Monday, October 13, 2008

Homemade Yoghurt

There are 3 different methods of making yoghurt at home that I have found. Using the Easiyo sachets, using a small amount of purchased live yoghurt and using the live organic cultures. Each way creates real yoghurt, and costs a fraction of buying it tubs. For all of these methods you will need an Easiyo thermos, a regular thermos or a small esky.

For the Easiyo thermos, you combine the cold ingredients in a plastic container, which then sits in the insulated thermos in boiling water. With a regular thermos you will need to heat the milk/water until just warm, then add the culture and pour it in. With an esky, use same method as regular thermos, but pack the esky with towels etc around the container to insulate it. You need to maintain a luke warm temp for the cultures to activate.

Easiyo Sachet Method
2 or 3 Tbs Easiyo Mix
1 cup milk powder

In the container, combine all the ingredients and stir up well. Add enough water to make about 600ml. You will see on the Easiyo sachet, they recommend using the whole sachet. You don't need to do this, and standing the mix for slightly longer will create the same product.

Purchased Live Yoghurt Method
2 or 3 Tbs ready made yoghurt with live cultures
500ml milk - fresh or powdered
1/4 cup powdered milk

Mix it all together and put into the container. The extra powdered milk is optional, but creates a thicker creamier yoghurt. Make sure the yoghurt you buy has live cultures and does not contain gelatine.

Live Culture Method
I haven't had the chance to order any live cultures yet, and so don't have the instructions. This is the most economical way to make yoghurt. It costs between $18 and $28 depending on type of starter you prefer from Cheeselinks for enough culture to make 250 litres of yoghurt!!! If anyone uses this method I'd love to hear from you to get some feedback. I cant wait to order some!

No matter which method you choose to use, you can use a couple of tablespoons from your homemade batch to start off the next batch (sub culturing). This will only work a couple of times, as the bacteria tend to die after a while. Some die before others and can affect the taste and texture of the yoghurt.

You can add pretty much anything to the finished yoghurt. Add it after it has finished incubating so it doesn't affect the bacteria. Sugar, honey, vanilla, jam, nuts, stewed fruit, dried fruit, fresh fruit, topping, mueslie, crumbles, cereal etc etc. I'd also love to hear of everyones favorite flavourings and suggestions.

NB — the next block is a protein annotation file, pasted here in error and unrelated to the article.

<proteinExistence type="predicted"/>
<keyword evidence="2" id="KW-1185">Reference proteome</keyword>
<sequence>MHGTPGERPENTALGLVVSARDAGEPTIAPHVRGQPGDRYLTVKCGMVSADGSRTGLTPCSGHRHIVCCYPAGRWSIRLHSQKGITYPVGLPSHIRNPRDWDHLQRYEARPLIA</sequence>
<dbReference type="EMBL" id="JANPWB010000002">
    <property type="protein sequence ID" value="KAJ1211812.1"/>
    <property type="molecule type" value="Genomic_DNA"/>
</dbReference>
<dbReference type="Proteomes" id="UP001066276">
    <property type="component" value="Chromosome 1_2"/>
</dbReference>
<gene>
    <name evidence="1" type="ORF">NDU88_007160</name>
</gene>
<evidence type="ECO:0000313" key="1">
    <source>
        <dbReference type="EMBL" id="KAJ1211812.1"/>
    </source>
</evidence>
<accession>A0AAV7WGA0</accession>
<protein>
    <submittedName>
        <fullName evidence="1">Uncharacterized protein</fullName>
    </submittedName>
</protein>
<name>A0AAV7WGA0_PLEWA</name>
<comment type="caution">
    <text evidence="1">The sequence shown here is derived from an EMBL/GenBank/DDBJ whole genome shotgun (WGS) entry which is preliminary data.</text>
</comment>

Happy yoghurt making!

Tuesday, October 7, 2008

Making Labneh (Yoghurt Cheese)

I love making this cheese, it's easy, quick and so yummy. It's middle eastern in origin and traditionally served drizzled with olive oil and dried mint or zaatar and smeared onto toasted pita bread. It can also be used in place of philly cheese or cottage cheese on crackers or as part of a dip. Another way to serve it is rolled into small balls and covered with herbs. Great as part of a tapas plate.

Labneh is made from natural yoghurt, which has been drained through a cloth so all of the whey drains out. From each cup of yoghurt you will get about 1/2 cup of cheese. Try to get yoghurt with no gelatine, as this stops the whey separating from the cheese.

You'll need:
Cheesecloth or muslin (a clean tea towel will do)

Put a couple of pinches of salt in the yoghurt. Place the cheesecloth over a strainer or colander and empty the yoghurt into it. Gather up the edges of the cloth and tie with string or rubber band. It's best if you can suspend it so the whey drains out freely. Leave overnight or longer for a firmer cheese.

When it has finished draining, the cheese can be rolled into one large ball with a dimple in the middle to hold some good olive oil and sprinkled with fresh or dried herbs, or you can roll into small single serve balls, cover with olive and keep in the fridge.

The whey can be used for cooking in cakes, pancakes, biscuits etc. Try experimenting with different herbs and spices, garlic and other flavourings. Sweet things also work well - dried fruit, nuts and syrups.

Next post will be about making your own fresh yoghurt - it's so easy and much cheaper than buying it from the shop.